New remote access trojan Trochilus uncovered in Seven Pointed Dagger attack

David bisson
David Bisson

Seven Pointed Dagger attack
Security researchers have uncovered a new remote access trojan (RAT) called Trochilus with reportedly low detection rates by anti-virus software.

Trochilus was uncovered after researchers at Arbor Networks followed a trail left by malware that was seemingly targeting the-powers-that-be in Myanmar.

In a blog post, Arbor’s Security Engineering & Response Team (ASERT) explains that the malware was placed on Myanmar government and Myanmar-related websites seemingly as part of a “watering hole” attack designed to infect the typical visitors to such sites.

Amongst the sites found to be harbouring malicious code was the website of the Myanmar Union Election Commission.

Myanmar site malware

“Following the trail of emergent threat activity, ASERT has discovered a new Remote Access Trojan (RAT) in use called the Trochilus RAT (pronounced ‘tro kil us’) that offers the usual array of RAT functionality and featured minimal or no detection from anti-malware software at the time of discovery.”

Initial analysis suggests that the TrochilusRAT is extremely rare.

In fact, in its technical report, ASERT admits that while other intelligence analysts might have come across Trochilus before, it was unable to find “any public reference to this malware being used in targeted campaigns.”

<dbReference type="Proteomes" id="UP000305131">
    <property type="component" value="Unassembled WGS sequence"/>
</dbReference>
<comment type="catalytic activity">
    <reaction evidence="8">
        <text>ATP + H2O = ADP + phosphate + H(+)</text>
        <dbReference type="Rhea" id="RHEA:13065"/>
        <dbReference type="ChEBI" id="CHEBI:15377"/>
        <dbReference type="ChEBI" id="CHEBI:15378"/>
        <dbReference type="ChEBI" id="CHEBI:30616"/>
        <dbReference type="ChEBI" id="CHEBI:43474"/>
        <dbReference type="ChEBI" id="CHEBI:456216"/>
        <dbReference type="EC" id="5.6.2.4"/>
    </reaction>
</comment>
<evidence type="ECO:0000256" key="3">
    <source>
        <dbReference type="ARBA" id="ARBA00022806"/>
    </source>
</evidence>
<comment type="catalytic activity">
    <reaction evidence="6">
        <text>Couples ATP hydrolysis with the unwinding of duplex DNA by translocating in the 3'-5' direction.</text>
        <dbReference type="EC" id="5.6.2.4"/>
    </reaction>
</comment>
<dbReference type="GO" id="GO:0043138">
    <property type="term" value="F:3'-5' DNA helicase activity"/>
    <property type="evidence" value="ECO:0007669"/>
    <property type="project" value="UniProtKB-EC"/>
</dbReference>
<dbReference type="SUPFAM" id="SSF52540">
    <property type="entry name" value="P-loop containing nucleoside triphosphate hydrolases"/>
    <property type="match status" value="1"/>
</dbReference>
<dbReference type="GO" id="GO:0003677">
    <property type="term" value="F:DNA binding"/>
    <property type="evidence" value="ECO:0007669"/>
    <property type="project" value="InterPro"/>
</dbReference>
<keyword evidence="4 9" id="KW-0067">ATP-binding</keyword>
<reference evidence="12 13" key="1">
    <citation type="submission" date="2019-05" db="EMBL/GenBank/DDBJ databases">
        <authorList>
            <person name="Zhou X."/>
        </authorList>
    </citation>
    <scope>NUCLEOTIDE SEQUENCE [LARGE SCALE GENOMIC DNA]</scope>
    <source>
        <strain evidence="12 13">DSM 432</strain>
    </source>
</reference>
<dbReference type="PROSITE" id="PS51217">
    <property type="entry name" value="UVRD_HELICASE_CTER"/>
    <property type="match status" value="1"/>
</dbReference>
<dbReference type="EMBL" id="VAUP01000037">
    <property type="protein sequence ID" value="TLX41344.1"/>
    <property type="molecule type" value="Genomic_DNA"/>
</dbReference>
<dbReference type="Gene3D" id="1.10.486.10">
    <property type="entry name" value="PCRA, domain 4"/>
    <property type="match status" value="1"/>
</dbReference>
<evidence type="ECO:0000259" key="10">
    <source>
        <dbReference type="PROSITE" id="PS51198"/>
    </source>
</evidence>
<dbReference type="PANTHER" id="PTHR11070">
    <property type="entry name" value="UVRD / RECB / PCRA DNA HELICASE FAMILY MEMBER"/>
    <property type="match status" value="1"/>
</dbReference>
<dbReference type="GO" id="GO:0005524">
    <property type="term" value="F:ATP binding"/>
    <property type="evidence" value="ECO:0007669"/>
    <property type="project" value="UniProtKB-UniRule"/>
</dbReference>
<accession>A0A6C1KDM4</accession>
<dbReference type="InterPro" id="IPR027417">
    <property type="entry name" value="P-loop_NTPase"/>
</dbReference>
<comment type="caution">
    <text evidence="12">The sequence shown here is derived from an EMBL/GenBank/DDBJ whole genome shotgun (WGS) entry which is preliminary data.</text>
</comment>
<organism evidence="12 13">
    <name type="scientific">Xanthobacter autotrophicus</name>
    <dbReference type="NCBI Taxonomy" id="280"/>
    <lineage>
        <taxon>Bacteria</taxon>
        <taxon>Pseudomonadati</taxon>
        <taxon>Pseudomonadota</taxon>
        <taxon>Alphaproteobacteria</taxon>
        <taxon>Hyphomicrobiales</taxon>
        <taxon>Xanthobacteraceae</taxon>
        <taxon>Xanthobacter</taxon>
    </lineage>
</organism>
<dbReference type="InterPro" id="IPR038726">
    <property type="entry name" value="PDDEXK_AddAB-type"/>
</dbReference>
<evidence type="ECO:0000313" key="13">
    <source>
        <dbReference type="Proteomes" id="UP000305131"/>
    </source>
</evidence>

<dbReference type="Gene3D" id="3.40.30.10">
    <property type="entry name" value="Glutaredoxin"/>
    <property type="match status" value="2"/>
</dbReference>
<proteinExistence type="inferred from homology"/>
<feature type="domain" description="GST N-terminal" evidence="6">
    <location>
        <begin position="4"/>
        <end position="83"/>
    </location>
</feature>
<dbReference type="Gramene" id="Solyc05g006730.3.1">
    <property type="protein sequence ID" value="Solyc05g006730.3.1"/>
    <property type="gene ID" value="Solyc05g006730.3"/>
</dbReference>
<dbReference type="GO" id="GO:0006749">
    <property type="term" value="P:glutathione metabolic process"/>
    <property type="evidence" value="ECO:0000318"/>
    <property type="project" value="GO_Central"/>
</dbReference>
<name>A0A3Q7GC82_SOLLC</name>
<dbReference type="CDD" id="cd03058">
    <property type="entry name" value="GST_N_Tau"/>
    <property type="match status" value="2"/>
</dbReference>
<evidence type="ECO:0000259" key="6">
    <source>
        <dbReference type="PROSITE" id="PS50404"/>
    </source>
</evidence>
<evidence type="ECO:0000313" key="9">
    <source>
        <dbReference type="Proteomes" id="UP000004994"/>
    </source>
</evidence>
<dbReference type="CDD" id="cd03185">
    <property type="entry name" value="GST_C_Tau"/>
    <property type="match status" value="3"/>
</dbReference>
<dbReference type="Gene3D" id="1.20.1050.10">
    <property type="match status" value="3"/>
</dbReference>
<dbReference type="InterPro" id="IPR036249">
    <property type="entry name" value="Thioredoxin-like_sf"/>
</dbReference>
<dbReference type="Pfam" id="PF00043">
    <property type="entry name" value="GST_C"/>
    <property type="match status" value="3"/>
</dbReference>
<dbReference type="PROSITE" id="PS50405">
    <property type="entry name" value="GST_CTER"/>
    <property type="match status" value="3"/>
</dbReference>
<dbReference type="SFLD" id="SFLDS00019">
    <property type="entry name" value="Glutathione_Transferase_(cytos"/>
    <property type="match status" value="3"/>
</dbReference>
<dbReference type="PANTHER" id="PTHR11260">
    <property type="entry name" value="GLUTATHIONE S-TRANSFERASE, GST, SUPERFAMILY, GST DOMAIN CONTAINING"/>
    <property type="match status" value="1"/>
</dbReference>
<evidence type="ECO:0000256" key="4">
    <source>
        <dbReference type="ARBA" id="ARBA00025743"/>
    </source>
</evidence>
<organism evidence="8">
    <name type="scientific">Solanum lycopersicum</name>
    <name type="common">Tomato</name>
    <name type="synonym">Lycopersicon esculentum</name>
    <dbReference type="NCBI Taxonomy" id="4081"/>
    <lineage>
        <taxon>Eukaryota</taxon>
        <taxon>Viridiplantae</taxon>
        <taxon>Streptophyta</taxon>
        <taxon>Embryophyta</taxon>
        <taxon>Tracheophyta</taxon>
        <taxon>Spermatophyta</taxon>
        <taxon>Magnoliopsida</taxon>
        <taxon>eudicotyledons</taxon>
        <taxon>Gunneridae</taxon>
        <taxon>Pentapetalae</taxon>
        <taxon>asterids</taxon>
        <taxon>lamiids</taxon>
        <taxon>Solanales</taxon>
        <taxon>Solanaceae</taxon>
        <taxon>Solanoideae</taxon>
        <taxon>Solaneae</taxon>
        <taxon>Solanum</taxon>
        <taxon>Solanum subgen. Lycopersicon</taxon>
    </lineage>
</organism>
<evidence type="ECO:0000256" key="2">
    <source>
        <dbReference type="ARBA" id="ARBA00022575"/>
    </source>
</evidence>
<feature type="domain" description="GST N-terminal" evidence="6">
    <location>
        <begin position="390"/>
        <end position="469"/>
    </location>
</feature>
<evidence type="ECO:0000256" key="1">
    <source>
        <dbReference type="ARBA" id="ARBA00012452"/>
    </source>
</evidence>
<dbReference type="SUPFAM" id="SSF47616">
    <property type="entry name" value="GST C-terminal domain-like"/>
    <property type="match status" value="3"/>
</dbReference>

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The RAT was found in a cluster of seven malware that includes PlugX, EvilGrab, an unknown malware, and a 3102 variant of the 9002 RAT in the Firefox plugin. ASERT has dubbed this cluster the “Seven Pointed Dagger” for its collective ability to conduct espionage and move laterally throughout networks.

Arbor Networks attributes the Seven Pointed Dagger to a hacking gang known as Group 27. At this time, it is unclear who is behind this threat actor, but as John Leyden of The Register reports, either China or North Korea could feasibly be responsible.

Rat code

Myanmar was the original target of the Seven Pointed Dagger attack. However, ASERT notes that its threat capabilities could be used to target other entities, including non-government organizations.

For a detailed analysis of ASERT’s findings, the tactics deployed and details of indications of commpromise, please read the full report from Arbor Networks.

David Bisson is an infosec news junkie and security journalist. He works as Contributing Editor for Graham Cluley Security News and Associate Editor for Tripwire's "The State of Security" blog.

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